London based in-app ad platform Tapdaq, which provides indie and mid-sized app developers with an option for driving app installs by selective cross-promotion of other devs’ apps, has announced a $6.5 million Series A round, with investment coming from BGF Ventures, Balderton Capital, Spring Partners and Open Ocean Capital.
Tapdaq, which was founded in late 2012 and launched in mid 2013, raised a $1.4 million seed round in September 2014, led by Balderton.
The startup focuses on fixing an ever-growing problem for developers: app discovery, with some 3.1 million apps hosted on Google Play and Apple’s App Store as of July 2015.
As Tapdaq’s CEO, Ted Nash, puts it: “For an app to succeed today, developers need to be either very wealthy or incredibly lucky.” The idea for the platform came to Nash, an app developer himself, after he found it progressively harder for his apps to gain traction.
Tapdaq’s trick is to boost discovery via a cross-promotional mobile ad-exchange model. So instead of developers directly needing to spend cash to acquire new users, Tapdaq users earn virtual currency (‘daq’) trade ad installs with each other, via the platform. This exchange is balanced to ensure a developer sends an equal number of ads as they receive. (NB: A prior mechanism involving earning virtual currency to redeem for ads was discontinued after community feedback.)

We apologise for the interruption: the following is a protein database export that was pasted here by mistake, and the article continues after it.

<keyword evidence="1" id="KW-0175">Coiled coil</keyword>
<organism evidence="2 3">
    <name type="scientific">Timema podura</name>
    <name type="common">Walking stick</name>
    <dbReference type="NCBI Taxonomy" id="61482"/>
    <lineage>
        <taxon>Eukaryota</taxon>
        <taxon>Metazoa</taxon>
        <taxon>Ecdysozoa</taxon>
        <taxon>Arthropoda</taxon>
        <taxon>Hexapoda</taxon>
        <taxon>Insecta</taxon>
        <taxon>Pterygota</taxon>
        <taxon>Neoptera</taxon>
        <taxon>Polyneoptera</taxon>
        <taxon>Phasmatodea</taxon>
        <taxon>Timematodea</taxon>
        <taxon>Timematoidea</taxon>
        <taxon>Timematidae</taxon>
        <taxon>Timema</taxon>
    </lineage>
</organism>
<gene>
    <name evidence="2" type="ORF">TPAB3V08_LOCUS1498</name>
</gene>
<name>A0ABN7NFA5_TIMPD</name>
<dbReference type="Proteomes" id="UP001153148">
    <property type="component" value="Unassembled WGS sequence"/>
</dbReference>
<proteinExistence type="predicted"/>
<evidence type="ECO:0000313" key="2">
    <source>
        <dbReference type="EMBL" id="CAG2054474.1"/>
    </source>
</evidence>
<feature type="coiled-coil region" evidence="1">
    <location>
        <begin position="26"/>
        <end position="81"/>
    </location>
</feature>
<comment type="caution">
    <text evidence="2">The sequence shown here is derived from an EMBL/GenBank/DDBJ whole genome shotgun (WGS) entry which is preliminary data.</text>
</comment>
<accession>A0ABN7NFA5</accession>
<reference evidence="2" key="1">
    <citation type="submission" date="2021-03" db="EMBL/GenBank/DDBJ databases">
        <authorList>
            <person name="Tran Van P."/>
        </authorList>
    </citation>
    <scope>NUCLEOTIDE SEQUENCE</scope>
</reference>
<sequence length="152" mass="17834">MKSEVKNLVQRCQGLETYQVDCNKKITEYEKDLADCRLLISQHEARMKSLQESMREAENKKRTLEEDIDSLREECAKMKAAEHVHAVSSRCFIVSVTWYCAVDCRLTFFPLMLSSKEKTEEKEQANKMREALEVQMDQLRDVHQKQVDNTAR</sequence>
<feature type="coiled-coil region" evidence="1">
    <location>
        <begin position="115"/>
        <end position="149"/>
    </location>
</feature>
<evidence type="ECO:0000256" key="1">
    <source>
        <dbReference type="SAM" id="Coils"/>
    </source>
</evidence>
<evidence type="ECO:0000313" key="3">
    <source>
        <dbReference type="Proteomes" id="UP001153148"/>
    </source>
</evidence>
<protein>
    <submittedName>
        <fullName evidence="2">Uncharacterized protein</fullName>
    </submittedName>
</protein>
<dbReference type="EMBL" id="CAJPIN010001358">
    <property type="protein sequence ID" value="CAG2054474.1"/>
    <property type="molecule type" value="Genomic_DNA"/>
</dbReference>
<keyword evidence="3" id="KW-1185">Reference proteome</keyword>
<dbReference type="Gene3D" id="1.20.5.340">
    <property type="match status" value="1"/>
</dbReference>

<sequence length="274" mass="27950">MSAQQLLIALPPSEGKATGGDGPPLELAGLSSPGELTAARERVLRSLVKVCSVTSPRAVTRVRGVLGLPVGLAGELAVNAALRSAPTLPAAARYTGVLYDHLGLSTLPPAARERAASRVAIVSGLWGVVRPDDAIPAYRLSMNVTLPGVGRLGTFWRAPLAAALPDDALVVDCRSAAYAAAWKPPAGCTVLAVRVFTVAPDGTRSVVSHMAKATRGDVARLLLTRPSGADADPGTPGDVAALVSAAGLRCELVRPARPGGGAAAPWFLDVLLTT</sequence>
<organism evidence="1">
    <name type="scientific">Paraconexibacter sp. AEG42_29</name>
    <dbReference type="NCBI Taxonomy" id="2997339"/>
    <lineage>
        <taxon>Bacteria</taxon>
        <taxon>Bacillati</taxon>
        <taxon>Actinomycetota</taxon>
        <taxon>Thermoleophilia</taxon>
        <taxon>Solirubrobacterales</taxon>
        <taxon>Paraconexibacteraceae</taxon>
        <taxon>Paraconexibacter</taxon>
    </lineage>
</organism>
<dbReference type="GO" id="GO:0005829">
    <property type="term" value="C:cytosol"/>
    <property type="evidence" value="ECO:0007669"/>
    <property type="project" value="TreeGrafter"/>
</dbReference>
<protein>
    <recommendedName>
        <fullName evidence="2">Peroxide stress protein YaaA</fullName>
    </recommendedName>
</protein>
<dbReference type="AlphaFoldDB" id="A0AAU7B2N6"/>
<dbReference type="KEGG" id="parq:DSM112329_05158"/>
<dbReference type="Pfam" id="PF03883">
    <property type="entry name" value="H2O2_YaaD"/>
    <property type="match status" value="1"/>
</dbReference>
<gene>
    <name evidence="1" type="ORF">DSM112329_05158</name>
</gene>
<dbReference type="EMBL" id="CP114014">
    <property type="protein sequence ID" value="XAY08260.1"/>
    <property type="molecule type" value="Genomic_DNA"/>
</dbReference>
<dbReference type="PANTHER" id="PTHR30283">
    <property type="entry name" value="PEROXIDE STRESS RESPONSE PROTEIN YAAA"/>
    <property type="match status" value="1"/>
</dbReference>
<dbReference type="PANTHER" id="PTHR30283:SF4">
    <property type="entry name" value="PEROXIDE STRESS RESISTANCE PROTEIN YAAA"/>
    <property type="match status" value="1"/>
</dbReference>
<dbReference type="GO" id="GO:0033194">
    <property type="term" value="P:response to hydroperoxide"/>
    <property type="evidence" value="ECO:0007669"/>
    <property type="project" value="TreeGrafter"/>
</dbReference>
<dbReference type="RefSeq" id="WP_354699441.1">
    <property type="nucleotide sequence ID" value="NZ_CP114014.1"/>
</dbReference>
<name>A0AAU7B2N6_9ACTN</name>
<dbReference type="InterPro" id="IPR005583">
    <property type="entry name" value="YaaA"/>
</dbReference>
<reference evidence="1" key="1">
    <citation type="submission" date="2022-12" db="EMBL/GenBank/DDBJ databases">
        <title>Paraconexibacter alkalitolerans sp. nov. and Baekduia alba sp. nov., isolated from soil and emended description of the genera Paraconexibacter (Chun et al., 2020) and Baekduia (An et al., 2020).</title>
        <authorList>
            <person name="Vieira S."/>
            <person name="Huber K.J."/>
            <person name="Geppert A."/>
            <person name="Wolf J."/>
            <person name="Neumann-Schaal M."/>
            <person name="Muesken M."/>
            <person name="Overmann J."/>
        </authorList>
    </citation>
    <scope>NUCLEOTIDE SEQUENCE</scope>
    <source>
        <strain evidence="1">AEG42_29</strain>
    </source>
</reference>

This community approach to in-app marketing presumably benefits from increased relevance as developers get to choose which apps to cross-promote to their users by browsing Tapdaq’s marketplace. Developers can also customize the ads to better fit with their apps. The platform is integrated into apps via a free SDK.
“App marketing technology provider Fiksu reported recently that the costs associated with retaining one ‘loyal user’ hit a massive $4.04 in August 2015, representing a 36% increase month over month and 117% percent rise year over year. So as a developer, the only way to succeed on the App Store is by either being lucky, or rich,” Nash tells TechCrunch.
“We want to change this by offering a solution for mobile app developers of any size looking to promote their apps by trading installs on the platform to generate more awareness and revenue for the publisher. We like to think we have normalised the process of building a successful business on any mobile platform, be it Apple, Google, or whatever comes next.”
Tapdaq is not currently disclosing user numbers, or any install metrics, but Nash says it sees “well over 100 million unique sessions per month”.
Given its SDK is free, and developers aren’t paying for advertising directly (just trading like-for-like ad installs), that begs the question what’s Tapdaq’s business model?
“It’s our aim to become the default inventory management platform for developers, and once we have achieved that we will start to monetise the inventory on the platform,” is all Nash will say on that one.
He says the new funding will be used to “continue building out the platform”, as well as tweaking how it’s serving its developer community’s needs.
“The developers who use our platform also help us build it (actually contribute code), so our entire product is evolving based on developer needs as opposed to us creating a separate vision which we then would have to selling to developers,” he adds.